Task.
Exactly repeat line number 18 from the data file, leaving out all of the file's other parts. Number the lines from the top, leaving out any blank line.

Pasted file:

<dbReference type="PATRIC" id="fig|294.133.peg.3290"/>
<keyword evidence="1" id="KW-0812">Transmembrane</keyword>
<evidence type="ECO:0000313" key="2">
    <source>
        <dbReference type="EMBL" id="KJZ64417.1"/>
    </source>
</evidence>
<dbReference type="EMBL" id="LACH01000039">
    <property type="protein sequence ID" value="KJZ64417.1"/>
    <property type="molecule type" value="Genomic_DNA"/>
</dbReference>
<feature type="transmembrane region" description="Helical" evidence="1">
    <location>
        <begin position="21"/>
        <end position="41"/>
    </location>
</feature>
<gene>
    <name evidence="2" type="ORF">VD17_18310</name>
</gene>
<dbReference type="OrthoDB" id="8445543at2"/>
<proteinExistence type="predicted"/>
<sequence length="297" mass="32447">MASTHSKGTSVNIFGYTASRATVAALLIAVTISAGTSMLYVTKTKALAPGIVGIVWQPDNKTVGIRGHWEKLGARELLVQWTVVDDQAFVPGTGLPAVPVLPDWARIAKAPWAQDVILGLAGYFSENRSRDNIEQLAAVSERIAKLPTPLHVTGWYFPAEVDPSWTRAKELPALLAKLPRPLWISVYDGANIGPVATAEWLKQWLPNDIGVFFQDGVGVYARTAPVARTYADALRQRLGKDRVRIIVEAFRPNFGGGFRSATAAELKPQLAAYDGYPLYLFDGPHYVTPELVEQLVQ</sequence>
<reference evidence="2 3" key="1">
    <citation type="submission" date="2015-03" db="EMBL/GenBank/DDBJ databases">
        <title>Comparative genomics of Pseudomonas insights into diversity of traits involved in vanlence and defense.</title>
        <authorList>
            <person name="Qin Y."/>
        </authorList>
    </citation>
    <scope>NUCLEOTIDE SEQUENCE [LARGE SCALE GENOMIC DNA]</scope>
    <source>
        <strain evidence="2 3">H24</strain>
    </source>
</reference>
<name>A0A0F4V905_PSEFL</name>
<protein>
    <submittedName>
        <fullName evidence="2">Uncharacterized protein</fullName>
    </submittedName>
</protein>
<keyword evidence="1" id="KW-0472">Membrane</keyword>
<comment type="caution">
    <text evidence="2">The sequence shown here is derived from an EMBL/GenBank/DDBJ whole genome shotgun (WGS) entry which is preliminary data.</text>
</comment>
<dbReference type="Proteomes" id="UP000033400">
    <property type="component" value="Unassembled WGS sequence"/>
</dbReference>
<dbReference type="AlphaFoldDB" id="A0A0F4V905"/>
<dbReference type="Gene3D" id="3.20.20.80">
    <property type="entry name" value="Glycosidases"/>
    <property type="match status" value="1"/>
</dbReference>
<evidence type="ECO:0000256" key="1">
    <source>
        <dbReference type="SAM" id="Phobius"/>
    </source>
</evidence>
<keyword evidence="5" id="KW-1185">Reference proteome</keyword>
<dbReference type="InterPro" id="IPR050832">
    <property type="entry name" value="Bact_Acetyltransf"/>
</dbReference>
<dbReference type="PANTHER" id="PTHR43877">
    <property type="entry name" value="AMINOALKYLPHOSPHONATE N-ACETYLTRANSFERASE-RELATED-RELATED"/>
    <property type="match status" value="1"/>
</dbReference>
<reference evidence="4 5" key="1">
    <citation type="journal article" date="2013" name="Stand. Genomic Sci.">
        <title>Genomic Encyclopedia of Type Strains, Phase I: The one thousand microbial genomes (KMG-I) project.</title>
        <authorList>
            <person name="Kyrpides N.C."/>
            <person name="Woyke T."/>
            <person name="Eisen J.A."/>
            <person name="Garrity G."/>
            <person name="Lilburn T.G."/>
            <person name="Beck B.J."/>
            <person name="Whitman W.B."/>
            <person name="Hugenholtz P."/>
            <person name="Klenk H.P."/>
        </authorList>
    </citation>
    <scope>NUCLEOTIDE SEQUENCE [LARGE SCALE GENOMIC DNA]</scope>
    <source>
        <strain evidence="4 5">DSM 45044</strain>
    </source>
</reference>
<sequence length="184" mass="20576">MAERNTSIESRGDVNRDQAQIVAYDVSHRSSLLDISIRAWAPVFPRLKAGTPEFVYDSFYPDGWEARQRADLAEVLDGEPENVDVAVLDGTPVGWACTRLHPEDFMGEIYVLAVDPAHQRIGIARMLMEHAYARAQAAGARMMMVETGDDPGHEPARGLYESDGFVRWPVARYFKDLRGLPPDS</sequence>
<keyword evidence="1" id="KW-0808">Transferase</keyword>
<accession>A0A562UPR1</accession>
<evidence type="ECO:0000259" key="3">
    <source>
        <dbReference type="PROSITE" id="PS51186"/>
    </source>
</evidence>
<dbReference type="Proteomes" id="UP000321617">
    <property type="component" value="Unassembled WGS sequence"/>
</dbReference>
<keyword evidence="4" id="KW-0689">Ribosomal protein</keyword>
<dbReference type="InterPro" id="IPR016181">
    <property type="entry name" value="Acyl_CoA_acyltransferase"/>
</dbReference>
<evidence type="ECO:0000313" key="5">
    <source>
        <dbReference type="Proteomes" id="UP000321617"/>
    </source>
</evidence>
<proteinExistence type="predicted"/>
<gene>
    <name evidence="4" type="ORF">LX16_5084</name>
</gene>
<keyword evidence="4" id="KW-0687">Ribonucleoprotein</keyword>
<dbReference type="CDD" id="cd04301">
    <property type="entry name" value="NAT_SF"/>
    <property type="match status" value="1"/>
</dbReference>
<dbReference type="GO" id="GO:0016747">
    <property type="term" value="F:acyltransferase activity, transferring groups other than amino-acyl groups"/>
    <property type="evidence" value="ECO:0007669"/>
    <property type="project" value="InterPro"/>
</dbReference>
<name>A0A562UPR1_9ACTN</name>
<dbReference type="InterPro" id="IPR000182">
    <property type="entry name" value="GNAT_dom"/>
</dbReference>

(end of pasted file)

<gene>